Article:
Inflatable Spas Actually Work

Have you ever slept on an inflatable mattress? If you have you’ve likely run the gamut of experiences from relative comfort to abject misery. If you’ve owned one, you’ve likely had even more of a roller coaster experience as some last two or three uses while others hold up well for years. Looking at an inflatable hot tub, most of which are made out of similar material to what you’d expect on a high end inflatable mattress may seem like an exercise in futility, but don’t be so quick to judge.

An inflatable spa like an Aero Spa can be picked up for around $500 and will be delivered to your door in a relatively small box that weighs around forty pounds. Unfolding the spa itself will seem a lot like your run of the mill inflatable mattress, except for the addition of a few more plug and play componets and a beefed up control panel. Having seen owners unpack these portable spas with my own eyes, the first reaction is usually skepticism, as if you can hear their internal voice saying, “There’s no chance this thing holds water.”

It’s surprising to watch, however, as that skepticism turns into intrigue and later to excitement as the spa begins to take shape. Most of these portable systems use the same engine that fires the jets to inflate the pool itself. This is substantially stronger than the plugin pumps you might be used to, and many systems give you a fully inflated spa in a matter of two or three minutes. Once it’s inflated, there’s usually an attachable filter that needs to be put in place and then there are only three things left to do:

  1. Add water
  2. Add chemicals
  3. Heat it up

The footprint for many of these spas are pretty small, a spa like the Aero Spa fills up with only about 210 gallons of water, which will take you 30-45 minutes using a typical garden hose. So in many instances, from unpacking the box to having a filled hot tub will take less than an hour. The time consuming piece, however, comes with heating the tub. Not surprisingly, with a tub that costs pennies on the dollar compared to a standard tub, you’re getting much less on the mechanical and electronic side of things. The heaters are small and usually plug in to a standard 120 volt outlet. If you fill up using cold water it may take a day or two to get up to temperature, and these portable tubs will usually top out around 104 or 105 degrees fahrenheit, so don’t expect blisteringly hot water. Also, the filters tend to be fairly weak, so you’ll want to take precautions to keep excess dirt out of your tub, and you’ll also want to skim regularly.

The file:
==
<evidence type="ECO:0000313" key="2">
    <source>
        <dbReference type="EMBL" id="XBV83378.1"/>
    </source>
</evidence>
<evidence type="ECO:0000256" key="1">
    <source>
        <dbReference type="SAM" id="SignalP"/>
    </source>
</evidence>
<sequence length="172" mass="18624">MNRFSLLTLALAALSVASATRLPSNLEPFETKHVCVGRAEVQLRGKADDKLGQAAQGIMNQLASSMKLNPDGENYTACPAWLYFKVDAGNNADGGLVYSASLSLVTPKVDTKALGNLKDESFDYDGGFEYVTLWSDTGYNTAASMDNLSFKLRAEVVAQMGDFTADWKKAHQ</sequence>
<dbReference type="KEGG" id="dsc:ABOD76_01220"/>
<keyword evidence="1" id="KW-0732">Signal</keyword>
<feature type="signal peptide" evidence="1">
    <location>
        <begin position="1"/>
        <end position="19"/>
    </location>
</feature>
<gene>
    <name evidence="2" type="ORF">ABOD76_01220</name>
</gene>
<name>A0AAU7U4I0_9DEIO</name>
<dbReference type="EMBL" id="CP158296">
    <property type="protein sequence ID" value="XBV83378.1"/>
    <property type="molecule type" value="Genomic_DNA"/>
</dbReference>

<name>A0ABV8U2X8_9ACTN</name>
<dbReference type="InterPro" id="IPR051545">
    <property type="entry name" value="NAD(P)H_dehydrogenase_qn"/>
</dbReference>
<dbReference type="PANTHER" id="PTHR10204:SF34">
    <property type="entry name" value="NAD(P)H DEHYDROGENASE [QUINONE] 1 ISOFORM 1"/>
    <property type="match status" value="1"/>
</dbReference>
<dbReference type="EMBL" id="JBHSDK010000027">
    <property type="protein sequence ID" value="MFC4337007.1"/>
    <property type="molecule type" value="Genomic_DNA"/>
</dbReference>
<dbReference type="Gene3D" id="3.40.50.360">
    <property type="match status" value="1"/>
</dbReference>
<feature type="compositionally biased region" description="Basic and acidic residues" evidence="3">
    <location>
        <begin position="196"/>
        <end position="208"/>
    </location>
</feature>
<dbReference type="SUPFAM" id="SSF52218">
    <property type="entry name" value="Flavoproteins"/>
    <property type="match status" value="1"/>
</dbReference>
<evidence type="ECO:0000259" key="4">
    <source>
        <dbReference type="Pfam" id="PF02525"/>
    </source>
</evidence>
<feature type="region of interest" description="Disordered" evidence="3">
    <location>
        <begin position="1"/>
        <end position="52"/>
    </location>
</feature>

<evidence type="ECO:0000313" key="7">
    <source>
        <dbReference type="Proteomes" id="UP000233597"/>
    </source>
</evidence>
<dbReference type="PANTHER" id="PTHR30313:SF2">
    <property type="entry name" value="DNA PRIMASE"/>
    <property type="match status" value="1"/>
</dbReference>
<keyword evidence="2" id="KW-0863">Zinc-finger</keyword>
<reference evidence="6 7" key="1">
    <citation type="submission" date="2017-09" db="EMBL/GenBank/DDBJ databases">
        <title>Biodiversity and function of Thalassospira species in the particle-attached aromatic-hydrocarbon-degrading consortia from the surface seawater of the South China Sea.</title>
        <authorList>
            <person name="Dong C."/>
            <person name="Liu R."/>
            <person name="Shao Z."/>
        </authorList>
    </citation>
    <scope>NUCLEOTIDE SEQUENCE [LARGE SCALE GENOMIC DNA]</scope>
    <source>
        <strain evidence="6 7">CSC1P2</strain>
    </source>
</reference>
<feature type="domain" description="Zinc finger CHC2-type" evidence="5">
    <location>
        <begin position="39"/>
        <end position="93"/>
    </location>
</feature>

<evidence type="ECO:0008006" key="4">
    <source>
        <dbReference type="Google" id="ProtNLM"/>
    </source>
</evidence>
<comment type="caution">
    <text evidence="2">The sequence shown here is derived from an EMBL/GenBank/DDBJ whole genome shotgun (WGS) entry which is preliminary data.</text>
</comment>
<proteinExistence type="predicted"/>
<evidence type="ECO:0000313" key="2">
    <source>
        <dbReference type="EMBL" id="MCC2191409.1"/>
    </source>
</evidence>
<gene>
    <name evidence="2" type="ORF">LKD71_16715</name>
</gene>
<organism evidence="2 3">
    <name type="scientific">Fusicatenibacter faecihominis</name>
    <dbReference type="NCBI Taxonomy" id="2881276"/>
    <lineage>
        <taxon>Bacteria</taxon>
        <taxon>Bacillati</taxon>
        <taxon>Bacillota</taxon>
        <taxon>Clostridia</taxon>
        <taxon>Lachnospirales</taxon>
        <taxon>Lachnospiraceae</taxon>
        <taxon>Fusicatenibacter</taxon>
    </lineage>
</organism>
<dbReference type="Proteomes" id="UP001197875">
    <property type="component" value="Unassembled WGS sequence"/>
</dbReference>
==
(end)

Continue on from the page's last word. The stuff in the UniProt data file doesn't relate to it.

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Many users opt for Leisure Time chemicals as they tend to be less abrasive on the mesh body of the tub, and they’ll last a long time considering the small amount of water to be balanced and sanitized. A small spa chemical kit can last you several months if you’re comfortable keeping up your chemical schedule.

Are these spas for everyone? Of course not. However, if you’d like to enjoy some of the benefits of hydrotherapy without breaking the bank, or you’ve got a very small space that may not fit a standard hot tub, it may be worth looking at an inflatable option.

Attached Images:
  • License: Image author owned

Jim Slade works for the product team at Swimtown Pools, an online pool supplies store carrying more than 3,000 pool and spa products.

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